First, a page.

Artistry as a Way of Work.

A Love Letter to Our Work.

Often the approach to leadership is treated as science more than an art—cause and effect. If you do this, then this, then this, all will be well and you’ll get the outcome you planned. This scientific and engineering approach works quite well, is essential in fact, for launching rockets into space, building water treatment plants, and monumental bridges.

“The creative act is not hanging on, but yielding to a new creative movement. Awe is what moves us forward.”
— Joseph Campbell

But, for the entrepreneur and the complexities behind all that their work entails, the scientific approach doesn’t always explain, unveil or help us understand the artistry within our work. Working with artistry involves a more humanized and imperfect approach to our work and as leaders. It works with the softer, less measurable, yet equally essential elements of our work and workplaces. Because of the way that the business industry and world are wired, we are challenged to create a space for this living artistry to flourish.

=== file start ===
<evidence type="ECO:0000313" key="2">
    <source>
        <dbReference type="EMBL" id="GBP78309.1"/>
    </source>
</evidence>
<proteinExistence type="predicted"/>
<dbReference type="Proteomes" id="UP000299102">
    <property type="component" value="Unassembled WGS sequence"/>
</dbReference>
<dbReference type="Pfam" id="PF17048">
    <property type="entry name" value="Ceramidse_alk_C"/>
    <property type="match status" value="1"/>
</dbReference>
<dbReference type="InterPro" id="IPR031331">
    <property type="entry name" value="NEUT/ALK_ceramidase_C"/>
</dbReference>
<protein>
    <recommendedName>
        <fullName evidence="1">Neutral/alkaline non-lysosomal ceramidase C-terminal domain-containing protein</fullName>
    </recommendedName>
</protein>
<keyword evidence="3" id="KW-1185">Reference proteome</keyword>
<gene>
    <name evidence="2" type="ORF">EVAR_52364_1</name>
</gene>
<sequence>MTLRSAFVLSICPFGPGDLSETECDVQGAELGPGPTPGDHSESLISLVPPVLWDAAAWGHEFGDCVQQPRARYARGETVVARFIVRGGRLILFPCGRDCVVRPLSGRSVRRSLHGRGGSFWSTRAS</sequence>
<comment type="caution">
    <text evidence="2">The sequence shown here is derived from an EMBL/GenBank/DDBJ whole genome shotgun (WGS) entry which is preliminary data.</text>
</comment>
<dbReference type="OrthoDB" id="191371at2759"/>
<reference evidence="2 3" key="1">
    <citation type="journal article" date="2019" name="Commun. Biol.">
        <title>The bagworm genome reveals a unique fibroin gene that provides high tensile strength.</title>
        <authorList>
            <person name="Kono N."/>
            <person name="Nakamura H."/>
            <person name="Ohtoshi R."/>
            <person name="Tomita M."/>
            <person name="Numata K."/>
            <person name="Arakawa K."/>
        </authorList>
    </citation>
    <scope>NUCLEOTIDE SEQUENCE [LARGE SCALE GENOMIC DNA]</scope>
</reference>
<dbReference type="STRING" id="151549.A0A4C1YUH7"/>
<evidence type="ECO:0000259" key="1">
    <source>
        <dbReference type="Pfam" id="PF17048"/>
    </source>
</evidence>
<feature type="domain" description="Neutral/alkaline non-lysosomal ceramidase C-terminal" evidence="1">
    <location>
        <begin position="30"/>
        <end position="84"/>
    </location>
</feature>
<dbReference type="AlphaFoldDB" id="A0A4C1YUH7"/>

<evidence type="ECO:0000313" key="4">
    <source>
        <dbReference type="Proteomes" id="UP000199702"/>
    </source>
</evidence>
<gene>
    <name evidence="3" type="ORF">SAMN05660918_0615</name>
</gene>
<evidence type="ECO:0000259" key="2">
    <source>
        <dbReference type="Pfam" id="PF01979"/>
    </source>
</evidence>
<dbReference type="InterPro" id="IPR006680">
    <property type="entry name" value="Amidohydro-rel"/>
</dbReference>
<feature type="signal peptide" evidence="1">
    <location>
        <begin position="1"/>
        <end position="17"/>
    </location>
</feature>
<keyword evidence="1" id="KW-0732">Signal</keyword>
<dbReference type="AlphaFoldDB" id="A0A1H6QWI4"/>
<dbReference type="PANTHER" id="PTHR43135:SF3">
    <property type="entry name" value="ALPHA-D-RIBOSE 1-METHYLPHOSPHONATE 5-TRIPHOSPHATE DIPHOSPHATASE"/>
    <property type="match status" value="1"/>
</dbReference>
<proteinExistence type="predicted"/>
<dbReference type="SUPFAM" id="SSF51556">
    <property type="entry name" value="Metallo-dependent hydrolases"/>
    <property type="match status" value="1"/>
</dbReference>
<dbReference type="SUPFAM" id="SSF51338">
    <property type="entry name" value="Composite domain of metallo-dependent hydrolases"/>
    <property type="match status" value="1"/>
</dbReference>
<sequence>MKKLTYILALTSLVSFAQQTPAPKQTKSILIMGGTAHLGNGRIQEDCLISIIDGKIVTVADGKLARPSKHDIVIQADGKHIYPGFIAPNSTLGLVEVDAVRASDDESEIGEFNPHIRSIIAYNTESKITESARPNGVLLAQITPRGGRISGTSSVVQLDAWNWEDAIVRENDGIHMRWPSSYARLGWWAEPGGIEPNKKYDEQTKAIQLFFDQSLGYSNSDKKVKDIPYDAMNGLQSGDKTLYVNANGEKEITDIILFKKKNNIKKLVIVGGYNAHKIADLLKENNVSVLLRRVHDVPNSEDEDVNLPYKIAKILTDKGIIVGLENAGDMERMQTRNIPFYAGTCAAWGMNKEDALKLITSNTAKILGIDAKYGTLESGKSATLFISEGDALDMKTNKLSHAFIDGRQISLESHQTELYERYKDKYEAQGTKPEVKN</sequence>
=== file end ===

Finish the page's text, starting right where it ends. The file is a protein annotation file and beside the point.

I do know this: Living and working with artistry is messy, vital, and has exponential outcomes. Artistry involves mystery and lives in the world of possibilities. Working with artistry, and what we at The Studio call The Circle of Artistry, yields outcomes that the scientific methodology simply cannot.

Many companies bow to the false god of big data, which can only measure and never create. While there is value in data, it has never created a single innovation because it lives in the past. Six Sigma has nothing on the artistry approach, as it is only a data-driven methodology that minimizes defects in processes. Artistry in the workplace works with real people, real challenges, and real innovation.

— By Steven Morris — inspired by conversations with The Studio.

“I have noticed to what a great degree art is a matter of conscience.”
— Rainer Maria Rilke

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